Trust companies listed on the stock exchange do very well

Date: 17 Jun 2016

Bumblebee Design

Bart Deconinck, group deputy chairman at Zedra, says that PE Firms can still on average generate a ROI of twenty-five percent in trust companies.

Will private equity investment change the trust industry?

As a result of PE investments the trust market is in full consolidation. The major trust firms are already owned by PE firms and the appetite for further acquisitions is increasing, for example the acquisition of Elian by Intertrust. This results in a number of very large companies comparable to the big four in the accounting industry. Whilst some clients might prefer a very large provider, this is creating room for a number of middle sized players offering tailored services to a more demanding clientele. 
If there are very few potential targets, how do PE firms compete for what is available and where next?

PE firms put on a charming offensive to convince management teams. Often a very interesting long term incentive plan or shares will be offered to win them over. 
If valuations are on the high side, what does this mean for the trust industry?

Valuations of trust companies have significantly risen in the last five years, but are still economically viable. The trust industry is a resilient business with great cash flow conversion and a very stable revenue profile. PE Firms can still on average generate a ROI of twenty-five percent in trust companies. In addition the growing number of trust companies being listed on the stock exchange, such as Sanne or Intertrust, has shown the stock price can do very well.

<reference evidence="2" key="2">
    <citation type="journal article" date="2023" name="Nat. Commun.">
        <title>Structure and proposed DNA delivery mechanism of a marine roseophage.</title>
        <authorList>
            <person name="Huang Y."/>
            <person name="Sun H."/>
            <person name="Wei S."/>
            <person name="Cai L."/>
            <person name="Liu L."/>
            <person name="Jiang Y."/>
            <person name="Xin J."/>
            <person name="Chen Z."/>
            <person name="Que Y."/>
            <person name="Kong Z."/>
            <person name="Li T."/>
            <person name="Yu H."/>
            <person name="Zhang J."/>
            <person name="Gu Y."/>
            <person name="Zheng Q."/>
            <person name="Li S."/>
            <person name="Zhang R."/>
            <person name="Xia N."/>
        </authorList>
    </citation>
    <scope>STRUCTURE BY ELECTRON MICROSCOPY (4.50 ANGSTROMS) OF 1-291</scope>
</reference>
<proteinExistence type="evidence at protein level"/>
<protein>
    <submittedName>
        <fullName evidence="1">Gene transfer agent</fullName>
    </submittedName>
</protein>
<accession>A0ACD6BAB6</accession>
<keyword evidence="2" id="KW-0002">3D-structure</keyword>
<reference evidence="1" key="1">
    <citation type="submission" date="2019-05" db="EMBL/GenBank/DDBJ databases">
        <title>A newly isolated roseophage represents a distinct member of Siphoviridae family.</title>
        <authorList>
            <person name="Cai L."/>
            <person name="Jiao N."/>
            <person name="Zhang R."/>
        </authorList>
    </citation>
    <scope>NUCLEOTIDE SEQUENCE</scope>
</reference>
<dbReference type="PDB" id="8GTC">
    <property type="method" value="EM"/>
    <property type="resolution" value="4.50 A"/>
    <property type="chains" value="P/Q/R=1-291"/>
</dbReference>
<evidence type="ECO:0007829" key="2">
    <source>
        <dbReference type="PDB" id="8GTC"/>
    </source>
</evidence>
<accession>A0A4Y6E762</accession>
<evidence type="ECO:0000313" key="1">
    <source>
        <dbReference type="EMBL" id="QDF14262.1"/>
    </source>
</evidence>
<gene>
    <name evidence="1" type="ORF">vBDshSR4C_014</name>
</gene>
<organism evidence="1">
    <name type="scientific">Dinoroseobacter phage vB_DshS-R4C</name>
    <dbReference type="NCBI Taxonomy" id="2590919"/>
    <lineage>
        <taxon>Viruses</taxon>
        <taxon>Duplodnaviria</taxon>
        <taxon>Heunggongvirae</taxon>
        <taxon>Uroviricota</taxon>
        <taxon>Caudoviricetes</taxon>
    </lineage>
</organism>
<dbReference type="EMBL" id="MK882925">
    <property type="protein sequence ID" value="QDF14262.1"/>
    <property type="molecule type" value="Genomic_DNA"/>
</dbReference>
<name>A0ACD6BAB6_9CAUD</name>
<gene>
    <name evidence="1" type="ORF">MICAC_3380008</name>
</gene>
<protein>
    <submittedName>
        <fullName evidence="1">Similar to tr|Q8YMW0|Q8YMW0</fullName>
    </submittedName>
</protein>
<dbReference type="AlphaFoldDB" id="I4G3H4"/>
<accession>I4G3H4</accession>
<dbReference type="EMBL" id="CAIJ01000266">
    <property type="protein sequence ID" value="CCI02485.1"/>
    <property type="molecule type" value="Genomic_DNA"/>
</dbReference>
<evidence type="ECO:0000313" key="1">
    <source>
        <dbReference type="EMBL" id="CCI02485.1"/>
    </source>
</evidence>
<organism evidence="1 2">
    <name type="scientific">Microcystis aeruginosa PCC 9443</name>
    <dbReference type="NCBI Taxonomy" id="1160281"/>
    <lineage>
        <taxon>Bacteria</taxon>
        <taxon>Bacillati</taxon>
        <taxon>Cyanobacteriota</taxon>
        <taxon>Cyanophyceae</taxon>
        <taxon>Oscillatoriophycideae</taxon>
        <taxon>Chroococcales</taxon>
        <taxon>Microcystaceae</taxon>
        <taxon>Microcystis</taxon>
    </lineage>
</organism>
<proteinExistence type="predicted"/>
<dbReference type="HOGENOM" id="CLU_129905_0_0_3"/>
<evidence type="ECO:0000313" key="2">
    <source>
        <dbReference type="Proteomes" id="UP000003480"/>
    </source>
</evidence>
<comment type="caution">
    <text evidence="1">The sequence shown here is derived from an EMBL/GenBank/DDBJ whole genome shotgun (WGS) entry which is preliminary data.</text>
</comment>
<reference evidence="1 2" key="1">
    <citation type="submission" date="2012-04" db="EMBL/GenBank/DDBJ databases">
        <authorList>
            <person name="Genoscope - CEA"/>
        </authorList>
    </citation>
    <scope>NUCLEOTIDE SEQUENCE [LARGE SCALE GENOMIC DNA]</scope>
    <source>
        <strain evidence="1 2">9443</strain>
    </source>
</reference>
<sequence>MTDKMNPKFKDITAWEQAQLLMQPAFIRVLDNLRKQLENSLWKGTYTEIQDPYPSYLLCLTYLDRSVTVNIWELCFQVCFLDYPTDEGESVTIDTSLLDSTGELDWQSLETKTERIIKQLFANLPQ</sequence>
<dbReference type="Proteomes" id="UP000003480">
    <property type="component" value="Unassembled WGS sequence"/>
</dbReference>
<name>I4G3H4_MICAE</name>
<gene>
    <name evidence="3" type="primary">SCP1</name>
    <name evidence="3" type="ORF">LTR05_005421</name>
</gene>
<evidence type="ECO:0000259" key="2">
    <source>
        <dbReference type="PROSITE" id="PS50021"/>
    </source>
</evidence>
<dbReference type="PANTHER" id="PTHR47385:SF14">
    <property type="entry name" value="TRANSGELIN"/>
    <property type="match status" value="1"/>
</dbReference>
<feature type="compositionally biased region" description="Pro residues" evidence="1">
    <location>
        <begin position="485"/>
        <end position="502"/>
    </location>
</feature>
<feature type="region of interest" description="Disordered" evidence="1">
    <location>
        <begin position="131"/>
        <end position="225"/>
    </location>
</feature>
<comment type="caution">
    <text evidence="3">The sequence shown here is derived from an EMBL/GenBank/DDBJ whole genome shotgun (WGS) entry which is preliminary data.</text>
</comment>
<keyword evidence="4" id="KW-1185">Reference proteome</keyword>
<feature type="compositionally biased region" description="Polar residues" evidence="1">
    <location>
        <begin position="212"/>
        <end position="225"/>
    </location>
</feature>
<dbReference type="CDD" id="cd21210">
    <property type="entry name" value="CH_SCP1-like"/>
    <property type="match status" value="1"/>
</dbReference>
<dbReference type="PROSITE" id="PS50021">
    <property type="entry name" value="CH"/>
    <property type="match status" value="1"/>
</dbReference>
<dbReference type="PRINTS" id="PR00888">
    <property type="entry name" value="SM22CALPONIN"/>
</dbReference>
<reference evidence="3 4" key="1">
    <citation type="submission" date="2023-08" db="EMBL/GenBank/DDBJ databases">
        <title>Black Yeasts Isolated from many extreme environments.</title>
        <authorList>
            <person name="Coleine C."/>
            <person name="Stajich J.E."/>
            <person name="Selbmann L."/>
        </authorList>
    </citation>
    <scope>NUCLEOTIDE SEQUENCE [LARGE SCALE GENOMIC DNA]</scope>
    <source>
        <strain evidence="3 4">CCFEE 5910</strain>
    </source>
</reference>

Tell us about secondary deals.

Secondary deals are transactions whereby one private equity firm buys an investment from another private equity firm. These deals happen because of a shortage of targets in the wider market. There is nothing wrong with this, but it is driving business valuations higher. 
How would a bubble hurt the trust industry? 

A bubble and subsequent collapse of private equity valuations would dry up available cash for further consolidation. The big companies will then be forced to grow organically by increasing the client base rather than continuing to acquire businesses. 

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